Bulgaria and NATO: 7 Lost Years

By Simon, Jeffrey | Strategic Forum, May 1998 | Go to article overview

Bulgaria and NATO: 7 Lost Years


Simon, Jeffrey, Strategic Forum


Conclusions

* Bulgaria's actions and policies on military reform between 1990 and March 1997 left the country's institutions and military largely unprepared for integration with the Alliance.

* Bulgarian government and military officials have emerged from the state's self-imposed isolation lacking an understanding of how far behind they are, as well as what they need to do, to seek integration.

* Bulgaria's armed forces are only now starting to reform and downsize. The resultant social and economic pain has yet to be felt, and the state is likely to suffer significant political consequences.

* Some social and political figures may elect to portray the United States and NATO as the cause of Bulgaria's social, economic, and political pain. Bulgaria's citizens, politicians and military need NATO to better define its standards for interoperability.

NATO's Enlargement "Principles"

Since the beginning of the Partnership for Peace (PFP) program in January 1994, NATO has been refining its criteria for enlargement. The NATO Enlargement Study, briefed in September 1995, emphasized that candidate states should be democratic, protective of individual liberty and human/minority rights, and dedicated to the rule of law. The study also indicated that civil governments should control their militaries, and possess certain levels of military capabilities and NATO interoperability.

In 1996, after three rounds of discussions with NATO concerning prospective desires to join the Alliance, Bulgaria--under Bulgarian Socialist Party rule--concluded that it did not want to pursue membership. Only after a February 1997 change in government did Bulgaria formally announce an aspiration toward NATO membership.

Premature Quest for NATO Membership?

Bulgaria has only recently become quite active in its quest for "second tranche" candidacy for NATO membership (along with Romania and Slovenia). Members of the new government believe that their change of policy and good intentions are enough to merit serious consideration. Though Bulgaria now appears serious in its quest, unfortunately it has lost seven years. Bulgaria is still trying to understand what is expected of it, and remains ill-prepared.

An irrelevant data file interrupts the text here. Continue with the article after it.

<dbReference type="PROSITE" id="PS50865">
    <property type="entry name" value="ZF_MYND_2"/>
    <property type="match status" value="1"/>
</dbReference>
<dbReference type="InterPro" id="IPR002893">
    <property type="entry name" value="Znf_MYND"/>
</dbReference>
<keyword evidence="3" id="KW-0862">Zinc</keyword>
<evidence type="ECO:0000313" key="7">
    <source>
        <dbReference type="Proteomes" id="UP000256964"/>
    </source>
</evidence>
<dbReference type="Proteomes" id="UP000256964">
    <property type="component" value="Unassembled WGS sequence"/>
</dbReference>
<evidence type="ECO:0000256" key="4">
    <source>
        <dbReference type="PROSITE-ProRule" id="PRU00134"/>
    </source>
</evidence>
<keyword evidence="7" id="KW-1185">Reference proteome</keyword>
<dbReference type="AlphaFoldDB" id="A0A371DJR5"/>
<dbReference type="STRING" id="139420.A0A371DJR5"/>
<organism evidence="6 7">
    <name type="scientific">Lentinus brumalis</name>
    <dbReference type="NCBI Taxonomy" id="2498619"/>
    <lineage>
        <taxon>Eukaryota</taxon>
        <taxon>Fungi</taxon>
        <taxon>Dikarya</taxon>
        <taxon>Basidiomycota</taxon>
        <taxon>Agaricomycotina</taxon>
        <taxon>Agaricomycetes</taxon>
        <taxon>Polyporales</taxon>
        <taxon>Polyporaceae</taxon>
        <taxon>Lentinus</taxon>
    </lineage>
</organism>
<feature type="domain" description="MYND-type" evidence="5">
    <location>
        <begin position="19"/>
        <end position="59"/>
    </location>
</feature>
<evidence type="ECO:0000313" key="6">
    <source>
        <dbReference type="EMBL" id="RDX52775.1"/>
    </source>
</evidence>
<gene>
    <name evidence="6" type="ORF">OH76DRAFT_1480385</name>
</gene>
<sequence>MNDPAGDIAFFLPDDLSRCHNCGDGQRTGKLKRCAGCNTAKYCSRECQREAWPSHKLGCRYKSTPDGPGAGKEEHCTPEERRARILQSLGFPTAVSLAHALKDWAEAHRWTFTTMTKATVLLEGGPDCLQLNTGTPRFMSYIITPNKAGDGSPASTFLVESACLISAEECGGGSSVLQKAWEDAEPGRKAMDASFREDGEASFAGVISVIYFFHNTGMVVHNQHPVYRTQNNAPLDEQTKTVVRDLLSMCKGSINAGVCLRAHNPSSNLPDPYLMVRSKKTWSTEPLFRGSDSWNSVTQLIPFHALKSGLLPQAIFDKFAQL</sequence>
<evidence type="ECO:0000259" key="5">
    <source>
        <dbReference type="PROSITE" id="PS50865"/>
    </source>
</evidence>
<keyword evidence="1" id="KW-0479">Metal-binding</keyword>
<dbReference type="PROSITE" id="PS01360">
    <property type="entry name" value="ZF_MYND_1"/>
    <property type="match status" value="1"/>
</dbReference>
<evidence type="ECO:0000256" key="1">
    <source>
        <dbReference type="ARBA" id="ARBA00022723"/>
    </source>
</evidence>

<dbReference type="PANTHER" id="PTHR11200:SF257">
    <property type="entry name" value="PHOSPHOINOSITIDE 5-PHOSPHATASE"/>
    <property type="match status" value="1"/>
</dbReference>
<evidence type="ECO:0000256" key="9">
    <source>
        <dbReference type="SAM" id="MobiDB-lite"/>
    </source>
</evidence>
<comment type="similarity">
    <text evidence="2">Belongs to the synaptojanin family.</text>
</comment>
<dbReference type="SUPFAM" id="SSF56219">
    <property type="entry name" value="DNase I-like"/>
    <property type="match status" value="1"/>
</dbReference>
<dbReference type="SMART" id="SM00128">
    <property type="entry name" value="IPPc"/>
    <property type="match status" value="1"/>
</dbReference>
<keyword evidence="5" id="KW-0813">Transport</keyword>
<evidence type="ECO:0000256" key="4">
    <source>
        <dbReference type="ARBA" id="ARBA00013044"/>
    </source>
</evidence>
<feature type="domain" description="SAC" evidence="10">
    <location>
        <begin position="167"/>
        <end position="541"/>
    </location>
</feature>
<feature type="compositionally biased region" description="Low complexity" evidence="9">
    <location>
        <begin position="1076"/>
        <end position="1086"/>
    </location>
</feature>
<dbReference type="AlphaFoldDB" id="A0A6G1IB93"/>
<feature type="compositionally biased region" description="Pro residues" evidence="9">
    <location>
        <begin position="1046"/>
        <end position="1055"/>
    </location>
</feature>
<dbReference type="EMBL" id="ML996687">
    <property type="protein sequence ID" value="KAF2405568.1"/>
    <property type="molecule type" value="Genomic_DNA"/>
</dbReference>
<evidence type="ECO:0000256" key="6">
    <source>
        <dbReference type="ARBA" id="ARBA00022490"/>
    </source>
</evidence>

Part of Bulgaria's problem stems from the fact that NATO's information programs have not reached their audience. This contributes to the fact that many responsible politicians as well as the broader Bulgarian society have an insufficient understanding of NATO. This situation has been exacerbated by the lack of societal consensus as reflected in Bulgarian Socialist Party (BSP) opposition to NATO membership. Because the Bulgarian leadership and society do not yet really understand how much time they have lost, and just how much work remains to be done, NATO needs to clearly define its interoperability standards.

Assessing Bulgaria's Progress

Bulgaria's candidacy for NATO membership can be assessed based upon its progress in fulfilling the following "criteria":

Political reform/democratization. Bulgaria has held democratic elections and exhibited a peaceful transfer of power from the Bulgarian Communist Party under Todor Zhivkov to the Union for Democratic Forces (UDF) in 1991. Power returned to the Bulgarian Socialist Party (BSP) in 1994, and with the implosion of the Bulgarian economy in 1996, a caretaker government was set up under Renata Indzhova until elections returned the Union of Democratic Forces to power in the Spring 1997. The political system appears to work, but the ability of the new government to implement economic reform will significantly determine whether or not lasting political reform can take hold in Bulgaria. If the new government fails to meet popular expectations for the economy, confidence in democratic rule could wane.

Economic reform. The political system experienced enormous stress in 1996 because of economic collapse. …

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